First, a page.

- - Wednesday, December 5, 2012

COFFEE

NEW YORK — Another Starbucks may soon pop up around the corner, with the world’s biggest coffee company planning to add at least 1,500 cafes in the U.S. over the next five years.

The plan, which would boost the number of Starbucks cafes in the country by about 13 percent, was announced at the company’s investor day in New York on Wednesday. Taking into account Canada and South America, the company plans to add a total of 3,000 new cafes in its broader Americas region.

Worldwide, the company says it will have more than 20,000 cafes by 2014, up from its current count of about 18,000.

RESTAURANTS

Olive Garden owner delays worker changes

NEW YORK — The owner of Olive Garden and Red Lobster says it won’t bump any full-time workers down to part-time status in the near term, after its tests aimed at limiting health care costs resulted in a publicity backlash that took a bite out of sales.

At the same time, Darden Restaurants Inc. isn’t ruling out relying more heavily on part-timers over the long term.

The company, based in Orlando, Fla., is set to announce the update on its workforce plans Thursday. The move will come just two days after the company lowered its profit outlook for the year, citing failed promotions and negative publicity from its tests that used more part-time employees.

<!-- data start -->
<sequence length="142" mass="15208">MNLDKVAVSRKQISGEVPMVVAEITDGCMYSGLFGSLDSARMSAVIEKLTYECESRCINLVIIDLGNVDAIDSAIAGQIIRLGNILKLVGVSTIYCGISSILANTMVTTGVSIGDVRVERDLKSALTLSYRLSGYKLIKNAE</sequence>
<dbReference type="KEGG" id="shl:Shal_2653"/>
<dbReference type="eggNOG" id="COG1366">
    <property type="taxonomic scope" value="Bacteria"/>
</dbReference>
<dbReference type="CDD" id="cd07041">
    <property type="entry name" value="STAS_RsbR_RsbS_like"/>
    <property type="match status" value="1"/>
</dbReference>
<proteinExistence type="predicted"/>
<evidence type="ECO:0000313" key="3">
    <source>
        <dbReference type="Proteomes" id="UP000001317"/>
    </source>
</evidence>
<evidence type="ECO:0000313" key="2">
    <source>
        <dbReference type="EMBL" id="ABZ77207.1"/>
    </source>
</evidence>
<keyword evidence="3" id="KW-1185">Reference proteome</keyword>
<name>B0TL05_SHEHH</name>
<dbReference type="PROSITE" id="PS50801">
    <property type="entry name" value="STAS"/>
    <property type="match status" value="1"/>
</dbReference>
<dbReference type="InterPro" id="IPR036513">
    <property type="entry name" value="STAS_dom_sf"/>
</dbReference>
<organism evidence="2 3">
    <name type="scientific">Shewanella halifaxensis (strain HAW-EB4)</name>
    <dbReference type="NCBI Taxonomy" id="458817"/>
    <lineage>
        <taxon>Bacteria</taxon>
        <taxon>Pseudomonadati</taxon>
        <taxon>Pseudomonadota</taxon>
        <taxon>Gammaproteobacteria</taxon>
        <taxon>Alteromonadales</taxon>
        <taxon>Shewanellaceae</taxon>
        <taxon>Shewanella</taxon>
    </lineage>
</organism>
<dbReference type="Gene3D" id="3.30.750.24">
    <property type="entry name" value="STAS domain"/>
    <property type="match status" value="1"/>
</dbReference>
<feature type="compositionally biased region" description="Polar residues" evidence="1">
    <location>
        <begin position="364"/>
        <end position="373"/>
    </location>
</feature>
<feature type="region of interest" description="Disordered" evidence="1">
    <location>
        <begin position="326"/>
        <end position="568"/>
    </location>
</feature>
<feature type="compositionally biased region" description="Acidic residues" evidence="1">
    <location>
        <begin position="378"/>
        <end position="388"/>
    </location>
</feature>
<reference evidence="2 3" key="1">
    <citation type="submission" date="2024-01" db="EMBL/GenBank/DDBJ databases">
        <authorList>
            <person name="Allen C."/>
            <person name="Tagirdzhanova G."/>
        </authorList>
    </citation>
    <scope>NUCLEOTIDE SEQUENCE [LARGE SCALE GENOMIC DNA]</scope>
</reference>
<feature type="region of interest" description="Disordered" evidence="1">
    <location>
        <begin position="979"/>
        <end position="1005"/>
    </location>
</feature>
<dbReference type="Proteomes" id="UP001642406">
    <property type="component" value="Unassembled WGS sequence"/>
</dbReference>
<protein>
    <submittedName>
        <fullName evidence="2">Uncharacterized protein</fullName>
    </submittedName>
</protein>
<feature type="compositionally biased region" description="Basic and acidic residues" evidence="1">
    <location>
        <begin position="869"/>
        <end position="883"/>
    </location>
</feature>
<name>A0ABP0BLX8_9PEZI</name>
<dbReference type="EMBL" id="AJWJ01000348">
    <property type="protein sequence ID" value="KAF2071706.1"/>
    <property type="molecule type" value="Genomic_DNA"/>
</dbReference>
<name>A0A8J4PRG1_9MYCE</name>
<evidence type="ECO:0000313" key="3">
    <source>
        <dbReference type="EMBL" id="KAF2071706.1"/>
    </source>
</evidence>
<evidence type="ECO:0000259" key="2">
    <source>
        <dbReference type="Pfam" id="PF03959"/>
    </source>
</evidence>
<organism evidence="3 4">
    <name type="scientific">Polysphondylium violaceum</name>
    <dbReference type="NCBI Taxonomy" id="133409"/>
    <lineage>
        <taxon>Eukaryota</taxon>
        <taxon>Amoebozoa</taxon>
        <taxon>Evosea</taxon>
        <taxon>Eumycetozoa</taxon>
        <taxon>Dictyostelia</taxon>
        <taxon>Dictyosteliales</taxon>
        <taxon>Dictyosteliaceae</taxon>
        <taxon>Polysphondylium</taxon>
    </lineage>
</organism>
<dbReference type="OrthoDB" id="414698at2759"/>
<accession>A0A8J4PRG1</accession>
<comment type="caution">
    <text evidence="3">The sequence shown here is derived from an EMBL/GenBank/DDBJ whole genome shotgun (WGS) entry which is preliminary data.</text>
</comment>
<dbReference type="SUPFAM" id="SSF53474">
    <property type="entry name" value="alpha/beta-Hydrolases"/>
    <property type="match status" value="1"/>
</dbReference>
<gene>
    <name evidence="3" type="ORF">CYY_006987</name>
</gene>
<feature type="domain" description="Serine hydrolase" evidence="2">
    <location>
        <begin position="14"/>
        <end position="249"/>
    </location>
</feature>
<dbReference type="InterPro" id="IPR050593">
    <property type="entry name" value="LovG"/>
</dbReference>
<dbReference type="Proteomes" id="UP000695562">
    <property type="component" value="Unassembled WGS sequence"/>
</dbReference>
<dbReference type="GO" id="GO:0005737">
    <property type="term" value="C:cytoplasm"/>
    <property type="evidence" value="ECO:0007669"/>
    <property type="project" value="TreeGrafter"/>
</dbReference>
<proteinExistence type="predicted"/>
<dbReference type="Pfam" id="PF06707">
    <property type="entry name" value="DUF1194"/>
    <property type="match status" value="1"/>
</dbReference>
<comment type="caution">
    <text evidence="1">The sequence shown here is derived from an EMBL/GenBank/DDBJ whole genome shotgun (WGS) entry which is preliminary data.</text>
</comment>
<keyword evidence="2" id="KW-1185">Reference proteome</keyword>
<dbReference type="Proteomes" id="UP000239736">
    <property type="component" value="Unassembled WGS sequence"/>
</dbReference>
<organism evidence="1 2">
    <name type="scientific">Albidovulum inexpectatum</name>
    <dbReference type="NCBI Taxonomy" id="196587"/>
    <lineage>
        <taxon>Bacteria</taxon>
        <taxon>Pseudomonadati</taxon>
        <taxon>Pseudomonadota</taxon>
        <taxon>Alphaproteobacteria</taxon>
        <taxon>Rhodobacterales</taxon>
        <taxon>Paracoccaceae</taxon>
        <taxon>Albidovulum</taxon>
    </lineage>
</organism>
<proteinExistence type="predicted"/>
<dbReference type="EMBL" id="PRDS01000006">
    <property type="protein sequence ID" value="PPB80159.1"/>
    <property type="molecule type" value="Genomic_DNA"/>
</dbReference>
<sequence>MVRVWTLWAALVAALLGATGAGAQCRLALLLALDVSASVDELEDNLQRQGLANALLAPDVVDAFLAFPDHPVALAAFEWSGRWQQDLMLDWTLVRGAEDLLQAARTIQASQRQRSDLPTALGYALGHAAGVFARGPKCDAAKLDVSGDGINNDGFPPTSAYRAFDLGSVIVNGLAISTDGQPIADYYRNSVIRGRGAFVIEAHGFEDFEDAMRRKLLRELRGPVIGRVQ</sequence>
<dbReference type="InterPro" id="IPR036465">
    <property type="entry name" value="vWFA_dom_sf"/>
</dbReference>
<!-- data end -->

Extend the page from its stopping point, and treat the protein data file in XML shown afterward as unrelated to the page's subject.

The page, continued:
CALIFORNIA

Ports reopen after 8-day strike ends

LOS ANGELES — Work resumed Wednesday at the nation’s busiest port complex after a crippling strike was settled, ending an eight-day walk-off that affected thousands of jobs and billions of dollars in cargo.

Gates at the Los Angeles and Long Beach harbors reopened, and dockworkers were ready to resume loading and unloading ships that had been stuck for days, Los Angeles port spokesman Phillip Sanfield said.

SHIPPING

Mississippi River drop slower than expected

ST. LOUIS — A revised Mississippi River forecast offered a bit of a reprieve for shippers Wednesday, showing the water level isn’t dropping as quickly as feared. Still, at least two large barge companies already are reducing their loads because of concerns about the river’s depth.

Months of drought have left the Mississippi near historic low levels, a problem worsened last month when the U.S. Army Corps of Engineers reduced the outflow from an upper Missouri River dam, thus lessening the amount of water that drains into the Mississippi where the rivers converge near St. Louis.

The river at St. Louis on Wednesday was about 13 feet deep. The Coast Guard has said further restrictions on barge traffic — most notably in a 180-mile stretch between St. Louis and Cairo, Ill. — are likely if the river dips to around 9 feet, though the decision is based on observation of conditions and not the level on the gauge.

• From wire dispatches and staff reports